Letting Love In

“The supreme happiness of this life is the conviction that we are loved, loved for ourselves-say rather, loved in spite of ourselves.” Victor Hugo, Les Miserables

One of the most beautiful descriptions of love I have ever read comes from the Velveteen Rabbit:

  • “Real isn’t how you are made,” said the Skin Horse. “It’s a thing that happens to you. When a child loves you for a long, long time, not just to play with, but REALLY loves you, then you become Real.”
  • “Does it hurt?” asked the Rabbit.
  • “Sometimes,” said the Skin Horse, for he was always truthful. “When you are Real you don’t mind being hurt.”
  • “Does it happen all at once, like being wound up,” he asked, “or bit by bit?”
  • “It doesn’t happen all at once,” said the Skin Horse. “You become. It takes a long time. That’s why it doesn’t happen often to people who break easily, or have sharp edges, or who have to be carefully kept. Generally, by the time you are Real, most of your hair has been loved off, and your eyes drop out and you get loose in the joints and very shabby. But these things don’t matter at all, because once you are Real you can’t be ugly, except to people who don’t understand.”

Those words are so profound for it describes vividly our struggle in relationship. We all long for true love, but it comes at such cost. It is this true love that makes us real and makes our lives real. To be loved in spite of ourselves, we must first be ourselves and that is no easy task. We are instantly changed by those around us, sometimes profoundly and other times so subtly we are unaware of the change ourselves.

Becoming real is a long and painful road, accompanied by a painful love. Those that are easily broken fall by the wayside and give up on relationships or give up on being themselves. Others, with sharp edges, keep people at such a distance that love isn’t possible. The only way they know how to be themselves is to keep people away. Others can’t enter into the pain of real relationship. They tiptoe around others and deny their own needs. “Handle with care” is written upon their hearts and others know to tiptoe as well. The rough embrace of love is denied them.

We become ugly when we enter into loving relationship. Our hair gets loved off, our joints get loose. All of our disguises and pretenses get painfully rubbed away, but love teaches us that what we thought was ugly was simply human. It is in that moment that we experience a “love in spite of ourselves.” That is why so many people are lonely though surrounded by many. That is why so many find their romantic relationships unfulfilling. How can you feel loved when no one sees who you really are? Significant parts of who you are get held back, never knowing whether the whole you will be accepted or rejected, always suspecting the latter.

I suppose that is what I find so gratifying about group therapy. As I watch a group of individuals come into a room with all of their defenses, fears, and facades, I watch how painfully they struggle to both discover and unveil who they truly are. As a rule, politeness reigns at the beginning of a group. Everyone begins by living out the same rules within the group that they hold themselves to outside the group. Frustrations are ignored, people are encouraged and applauded regardless of agreement, but slowly with help from the facilitators there emerges conflict. Perhaps for the first time someone is openly expressing disagreement or sharing their fears. It is frightening, it is not met with the perfect response and there is pain, sadness, and fear. But as I have worked with each of them I can say with both pride and awe that they are “not easily broken.”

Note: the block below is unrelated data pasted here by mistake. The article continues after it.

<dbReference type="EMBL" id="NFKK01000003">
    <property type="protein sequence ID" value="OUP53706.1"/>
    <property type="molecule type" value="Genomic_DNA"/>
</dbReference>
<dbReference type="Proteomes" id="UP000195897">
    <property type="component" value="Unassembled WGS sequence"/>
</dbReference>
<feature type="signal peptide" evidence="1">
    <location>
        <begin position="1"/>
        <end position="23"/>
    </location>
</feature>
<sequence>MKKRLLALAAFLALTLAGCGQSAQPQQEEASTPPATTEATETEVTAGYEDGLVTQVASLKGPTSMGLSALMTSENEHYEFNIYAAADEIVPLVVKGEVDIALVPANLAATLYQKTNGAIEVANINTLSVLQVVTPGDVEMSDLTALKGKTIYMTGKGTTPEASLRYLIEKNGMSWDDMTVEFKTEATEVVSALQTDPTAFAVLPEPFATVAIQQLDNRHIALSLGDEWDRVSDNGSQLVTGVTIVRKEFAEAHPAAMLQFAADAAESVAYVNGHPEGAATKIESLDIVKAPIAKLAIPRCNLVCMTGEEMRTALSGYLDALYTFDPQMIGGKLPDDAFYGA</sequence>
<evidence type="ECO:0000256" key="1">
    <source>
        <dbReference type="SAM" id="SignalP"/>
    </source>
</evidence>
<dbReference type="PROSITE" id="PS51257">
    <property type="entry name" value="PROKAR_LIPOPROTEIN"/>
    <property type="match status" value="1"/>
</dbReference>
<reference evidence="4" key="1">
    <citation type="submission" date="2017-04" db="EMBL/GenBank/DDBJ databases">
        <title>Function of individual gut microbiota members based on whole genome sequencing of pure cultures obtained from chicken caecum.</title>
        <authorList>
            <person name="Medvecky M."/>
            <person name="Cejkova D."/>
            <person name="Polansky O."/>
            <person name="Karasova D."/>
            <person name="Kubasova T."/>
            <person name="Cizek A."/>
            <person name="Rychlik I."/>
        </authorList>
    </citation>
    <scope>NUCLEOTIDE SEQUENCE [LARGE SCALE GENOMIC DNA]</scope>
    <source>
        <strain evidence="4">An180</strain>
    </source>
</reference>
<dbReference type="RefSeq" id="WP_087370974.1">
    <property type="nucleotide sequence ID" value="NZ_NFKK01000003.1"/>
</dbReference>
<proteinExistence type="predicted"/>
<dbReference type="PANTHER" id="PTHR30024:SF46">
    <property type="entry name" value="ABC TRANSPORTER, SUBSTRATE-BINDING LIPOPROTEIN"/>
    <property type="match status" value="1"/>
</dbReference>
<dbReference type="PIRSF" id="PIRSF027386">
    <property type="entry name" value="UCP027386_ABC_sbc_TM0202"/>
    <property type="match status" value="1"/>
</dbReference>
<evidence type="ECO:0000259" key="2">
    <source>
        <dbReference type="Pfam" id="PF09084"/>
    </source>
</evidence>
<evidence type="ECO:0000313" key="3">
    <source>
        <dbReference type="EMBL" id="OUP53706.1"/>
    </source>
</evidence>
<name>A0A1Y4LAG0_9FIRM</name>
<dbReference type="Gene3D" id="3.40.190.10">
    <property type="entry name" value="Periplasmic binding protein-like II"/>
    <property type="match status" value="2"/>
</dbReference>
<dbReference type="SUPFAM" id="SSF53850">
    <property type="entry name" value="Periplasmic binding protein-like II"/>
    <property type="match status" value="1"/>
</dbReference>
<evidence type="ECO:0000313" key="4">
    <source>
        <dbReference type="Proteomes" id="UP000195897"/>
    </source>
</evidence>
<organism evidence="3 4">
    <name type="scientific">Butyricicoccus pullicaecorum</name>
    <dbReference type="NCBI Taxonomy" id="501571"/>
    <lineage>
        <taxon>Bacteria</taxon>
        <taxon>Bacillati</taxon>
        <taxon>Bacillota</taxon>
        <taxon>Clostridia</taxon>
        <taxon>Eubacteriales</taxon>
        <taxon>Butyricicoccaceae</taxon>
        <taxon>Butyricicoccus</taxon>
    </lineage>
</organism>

As they persevere and struggle an amazing thing happens. For the first time they are able to work through disagreements, fears, and vulnerabilities with someone else. The individual discovers that they can be themselves and survive. Even better than survive, they become even more connected.

This is an oversimplification of a long and painful process, but it is nothing short of thrilling to watch someone, who has sacrificed who they truly are, begin to step out and let the world know who they really are. What would it be like to take off your mask?

Comments

  1. I was in a relationship for 3 years, one year of this time i noticed a change with my friend. From the beginning i let him know that i’m me. But as long as i went along with what he wanted, or tried not to argue and most of the time he started them, because this is what he was use to in his 40 year marriage. Until january 3 2014 he told me he couldn’t take things anymore after summer of last year he told me he had met someone else without telling me he did not want me anymore. So, do i ever trust again or even want to fall inlove ? he was never here for me thru my surgeries, broken down car. How can anyone treat anyone this way. i’m still going thru the hurt after spending 3 days at the beach the whole time he would turn on his phone and check messages. he got to the place he would tell me oh my phone was off, i left my phone on the job, left my phone in the truck always excuses. I told him a player cannot play a player and the compulsive lying at 66 years old. i did catch him with a younger woman coming out of the movies a wolf in sheep clothing. I’m healing but it’s a slow process. LOVE ? not in the crystal ball for me right now. Maybe in the near future, maybe someone out there for me.

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